Alvin Yeung wins Legco by-election

The Civic Party’s Alvin Yeung has promised to help reform Legco’s pan-democrats after a convincing win in the Legislative Council by-election for the New Territories East constituency.

Even though the pan-democratic vote was split between Yeung and other pro-democracy candidates – both more moderate and more radical – the barrister received 160,880 votes, or 37.2 percent of the 432,581 ballots cast, to beat out his closest challenger, Holden Chow of the DAB party, by more than 10,000 votes.

24 year-old activist Edward Leung from the localist group Hong Kong Indigenous also had a strong showing, garnering 66,524 votes — over 15 percent of the 432,581 total votes cast.

After the election results were announced early Monday morning, Yeung immediately pledged to shake up the way the pan-democrats operate in the legislative council.

“No doubt… Hong Kong people are expecting pan-democrats to reform, and I understand that I have this duty to take part in this reform,” Yeung said. He said the Civic Party is willing to assume greater responsibility and help unite the fractured camp.

His victory means that the pan-democratic camp will hold on to its one-seat majority in the directly-elected geographic constituency seats in the legislature. However, Yeung said that doesn’t mean everything will be business as usual.

“I don’t think people are happy that pan-democrat legislators simply press the veto button and simply say that this is the darkest day for HK democracy. In fact, I have seen in the past few months that legislators across [the pan-democratic camp] are willing and happy to get united and do something more than just pressing the button, like filibustering, and to get out of the seat and try to stop the bill,” he said.

Civic Party chair Audrey Eu said she’s relieved that Alvin Yeung was able to reclaim the seat that his mentor, Ronny Tong, formerly held before he resigned from the council last June. “It’s a very critical seat, and I’m very relieved that… the pan-democrats are able to keep this seat and, in a way, still maintain veto power in Legco as far as the direct-election seats are concerned,” she said.

The DAB’s Holden Chow said he was sorry he didn’t meet people’s expectations, but will continue to walk on the “right track”. Chow added that he hasn’t decided whether he will join the full Legislative Council elections in September yet.

Last updated: 2016-02-29 HKT 06:53

Volcanic eruption warning issued for Mt Io in Kyushu



The Japan Meteorological Agency warned Sunday of a possible small eruption at Mt. Io, which straddles the southwestern prefectures of Miyazaki and Kagoshima, after observing an increase in volcanic earthquakes.

The local government in Ebino declared a 1-kilometer no-entry zone around the crater of Mt. Io, part of the Kirishima mountains, while the weather agency said that large stones could be ejected within a 1-km radius in the event of an eruption.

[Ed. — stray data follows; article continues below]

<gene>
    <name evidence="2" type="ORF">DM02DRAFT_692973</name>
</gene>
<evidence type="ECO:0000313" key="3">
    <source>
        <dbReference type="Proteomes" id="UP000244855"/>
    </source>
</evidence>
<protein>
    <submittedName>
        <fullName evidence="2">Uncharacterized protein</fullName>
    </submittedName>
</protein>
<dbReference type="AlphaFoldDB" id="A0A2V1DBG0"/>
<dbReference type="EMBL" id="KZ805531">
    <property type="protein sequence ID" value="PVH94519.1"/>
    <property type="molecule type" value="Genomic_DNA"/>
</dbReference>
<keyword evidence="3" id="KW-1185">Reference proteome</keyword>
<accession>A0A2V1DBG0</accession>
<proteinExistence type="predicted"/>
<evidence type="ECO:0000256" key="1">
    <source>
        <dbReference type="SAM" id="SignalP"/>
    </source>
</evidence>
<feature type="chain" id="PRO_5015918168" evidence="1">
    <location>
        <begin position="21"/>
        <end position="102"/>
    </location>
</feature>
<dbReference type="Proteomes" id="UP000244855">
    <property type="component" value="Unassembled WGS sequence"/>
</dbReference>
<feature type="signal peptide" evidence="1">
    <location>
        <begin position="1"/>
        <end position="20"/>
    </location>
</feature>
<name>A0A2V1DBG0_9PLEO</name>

The agency detected 50 volcanic temblors by 3 p.m. Sunday at the 1,317-meter volcano, the highest per day since it set up seismometers there in March 2013.

Volcanic activity has intensified since last year, the agency said. In addition to volcanic quakes, fumarolic gas was observed in December and areas with high ground heat have been expanding.

An end to ‘using fire to reignite hatred,’ urges KMT after attack

TAIPEI–The ruling Kuomintang (KMT) expressed regret over a violent protest against it earlier Sunday and stressed that it will never forget the “historical lessons” of the violent crackdown it initiated in Taiwan nearly seven decades ago.


“The KMT will continue to pursue social harmony,” said a KMT spokeswoman after a motorcyclist was found to have thrown Molotov cocktails at the party’s headquarters in Taipei.

The protester also flung flyers calling for holding the KMT and the United States accountable for “the massacre and political suppression in Taiwan” that began on Feb. 28, 1947, and demanded that the KMT return its ill-gotten assets to Taiwan’s people.

Lin Yih-hua (林奕華), director of the KMT’s Department of Culture and Communications, said it was regrettable that such a violent protest had happened on a day marked by “historical wounds.”

The 228 Incident refers to the KMT’s crackdown on protests of its abuse of power in Taiwan following the end of Japanese colonial rule.

The crackdown was triggered by an event on Feb. 27, 1947, and lasted for several weeks, leaving up to 28,000 people dead, according to government estimates.

The KMT’s authoritarian rule clamped down further on dissent after the Nationalists retreated to Taiwan from China in 1949, launching a period known as the “White Terror,” when thousands more were killed or arrested.

Only in the late 1980s with the lifting of martial law did the KMT’s grip on society begin to weaken.

Lin said the KMT and the incumbent KMT administration of President Ma Ying-jeou have made great efforts over the years “to heal the wounds and proactively promote reconciliation among ethnic groups.”

She said her party was worried that such a radical way of expressing views might create new “hatred and stand-offs” in Taiwan, which already enjoys freedom of expression and ethnic harmony.

She called for “greater tolerance and respect” in dealing with the historical issue by applying the “same sets of human rights and rule of law standards.”

Huang Min-hui (黃敏慧), the party’s acting chairwoman who is running to assume the party’s top post, denounced the violence and urged all KMT haters to stop “using historical wounds to create stand-offs and divisions.”